The volatility and expected return are projected values from Quantext Portfolio Planner (QPP).  The yield is the current yield and the correlation to 10-year Treasury bonds uses three years of historical data.  The projected values use the most recent three years of historical data as inputs to QPP.

In general, bonds have negative correlations to Treasury bond yield and stocks have positive correlations to Treasury bond yield.

ETF Ticker Volatility Yield Correl to 10-Year Treasury Bond   Yield Expected Return
iShares Mortgage REIT REM 18.1% 15.3% -3.5% 9.8%
Wisdom Tree Global Real Estate DRW 23.6% 10.1% 17.0% 12.5%
SPDR S&P International   Dividend DWX 23.9% 6.5% 37.7% 12.7%
iShares High Yield Bond HYG 10.3% 6.2% 19.0% 5.9%
Alerian MLP AMLP 11.2% 5.9% 29.9% 6.4%
Market Vectors High-Yield   Munis HYD 9.5% 5.7% -48.5% 5.6%
iShares S&P U.S. Preferred   Stock PFF 9.0% 5.5% 20.3% 5.3%
PowerShares Build America Bond BAB 9.3% 5.1% -78.2% 5.4%
iShares Emerging Market Bond EMB 10.6% 4.7% -24.9% 6.1%
PowerShares Insured National   Muni PZA 8.4% 4.2% -73.8% 5.0%
iShares Corporate Bond LQD 7.2% 3.8% -52.0% 4.4%
iShares U.S. Utilities IDU 12.9% 3.1% -20.8% 7.2%
iShares Select Dividend DVY 10.0% 3.1% 25.8% 5.8%
iShares Cohen and Steers REIT ICF 20.3% 3.1% 11.3% 10.9%
iShares 20+ Year Treasury Bond TLT 17.6% 3.1% -90.0% 9.5%
iShares National AMT-Free Muni MUB 7.6% 2.9% -72.8% 4.6%
iShares Intermediate Credit   Bond CIU 3.9% 2.8% -42.8% 2.8%
iShares MSCI EAFE Index EFA 18.2% 2.7% 42.7% 9.9%
iShares Aggregate U.S. Bond AGG 3.7% 2.4% -86.1% 2.6%
Vanguard Total Stock Market   Index VTI 15.8% 1.9% 55.1% 8.6%
iShares MSCI Emerging Mkts   Index EEM 25.8% 1.8% 36.1% 13.6%
iShares 7-10 Year Treasury   Bond IEF 7.5% 1.7% -95.8% 4.5%
iShares Short-Term Bond SHY 0.7% 0.2% -58.9% 1.2%
SPDR Barclays 1-3 Month   T-Bill BIL 0.1% 0.0% -4.0% 0.9%

This table was updated in November 2013


Optimal Yield Portfolios

The process of creating optimal yield portfolios is quite straightforward.  Using the yields of individual ETFs (above), the risk levels of individual ETFs, and the correlations between them, I use an optimizer to determine the portfolios with the maximum yield, given constraints on total risk and correlation to 10-year Treasury bond yield.  I have limited the allocation to any single ETF to no more than 20% of the total portfolio.  There are two exceptions to this constraint: T-Bills (the proxy for cash, BIL) and the total stock market index (VTI).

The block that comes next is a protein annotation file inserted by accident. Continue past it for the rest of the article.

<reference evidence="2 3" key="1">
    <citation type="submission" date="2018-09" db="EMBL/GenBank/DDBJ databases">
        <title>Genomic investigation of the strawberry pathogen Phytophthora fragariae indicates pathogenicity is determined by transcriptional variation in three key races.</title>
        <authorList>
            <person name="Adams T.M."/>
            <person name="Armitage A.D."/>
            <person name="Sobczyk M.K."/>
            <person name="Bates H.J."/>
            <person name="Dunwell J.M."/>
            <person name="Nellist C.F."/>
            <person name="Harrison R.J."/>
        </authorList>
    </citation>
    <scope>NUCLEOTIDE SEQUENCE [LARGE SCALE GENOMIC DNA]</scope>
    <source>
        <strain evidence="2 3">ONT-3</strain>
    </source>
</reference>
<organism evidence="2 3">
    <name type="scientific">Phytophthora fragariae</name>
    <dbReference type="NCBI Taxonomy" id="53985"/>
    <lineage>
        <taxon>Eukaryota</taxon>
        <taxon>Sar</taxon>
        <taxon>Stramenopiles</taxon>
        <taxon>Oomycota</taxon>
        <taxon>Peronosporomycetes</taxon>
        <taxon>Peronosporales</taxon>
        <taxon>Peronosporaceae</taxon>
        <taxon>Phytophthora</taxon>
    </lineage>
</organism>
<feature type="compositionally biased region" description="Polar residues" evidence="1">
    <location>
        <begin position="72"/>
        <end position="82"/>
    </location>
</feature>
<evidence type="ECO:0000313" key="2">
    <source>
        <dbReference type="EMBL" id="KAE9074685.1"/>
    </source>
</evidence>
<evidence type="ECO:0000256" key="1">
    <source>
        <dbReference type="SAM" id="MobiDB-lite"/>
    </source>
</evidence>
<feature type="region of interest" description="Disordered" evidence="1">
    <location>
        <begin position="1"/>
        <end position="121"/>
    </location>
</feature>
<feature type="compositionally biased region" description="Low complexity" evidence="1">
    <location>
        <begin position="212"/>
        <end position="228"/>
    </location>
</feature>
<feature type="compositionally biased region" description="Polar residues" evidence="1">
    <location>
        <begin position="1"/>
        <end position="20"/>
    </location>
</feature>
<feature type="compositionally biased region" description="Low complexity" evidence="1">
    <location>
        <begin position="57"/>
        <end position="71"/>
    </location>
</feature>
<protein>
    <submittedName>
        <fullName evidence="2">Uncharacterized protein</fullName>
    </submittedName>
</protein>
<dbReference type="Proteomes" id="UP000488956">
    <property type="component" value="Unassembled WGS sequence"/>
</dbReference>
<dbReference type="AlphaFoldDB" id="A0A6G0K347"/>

The optimal portfolio outcomes are arranged by volatility and correlation to 10-year Treasury bond yield.  There are tables showing both yield and expected return.  If you are willing to take on a portfolio with volatility of 7.5% and you want zero correlation to changes in the 10-year Treasury yield, you can create a portfolio with a 6.5% yield, for example.

All ETF Portfolio Yield
Correlation   to 10-Year Treasury Bond Yield
Volatility 30% 20% 10% 0% -10% -20%
5.0% 3.0% 3.6% 4.0% 4.4% 4.7% 5.0%
7.5% 4.3% 5.3% 5.9% 6.5% 7.0% 7.3%
10.0% 5.5% 6.7% 7.2% 7.5% 7.9% 8.4%
All ETF Portfolio   Expected Return
Correlation to 10-Year Treasury Bond Yield
Volatility 30% 20% 10% 0% -10% -20%
5.0% 3.5% 3.6% 4.0% 4.2% 4.7% 5.1%
7.5% 4.8% 4.9% 5.4% 5.8% 6.3% 6.6%
10.0% 6.2% 6.2% 6.6% 6.7% 7.4% 8.0%

Optimal portfolios as of November 2013

The actual portfolio allocations that correspond to these results are available for a fee.



2 comments on “Yield Frontier
  1. Arnold Weiss says:

    In your excellent discussion of income asset classes. you present the history of some of them, but not nearly all of them.
    I’d be very interested to se how all of them have done over similar time periods.

  2. Buck Lansford says:

    I have been a fan of your work since Jan 2010, and have used your QPP Optimizer for years as well. I am impressed with your groundbreaking work on optimal income portfolio composition. I am always impressed with the level of thinking and analysis you apply to each topic you write about.

    With 8 years to retirement, I have built a portfolio of top-quality diversified dividend-paying stocks and MLPs, and am looking for more information on building the best income-producing portfolio with the least risk to insure a solid income for the rest of my and my wife’s lives. Thanks for your cogent contributions to the topic, and especially this new web site.

    Buck Lansford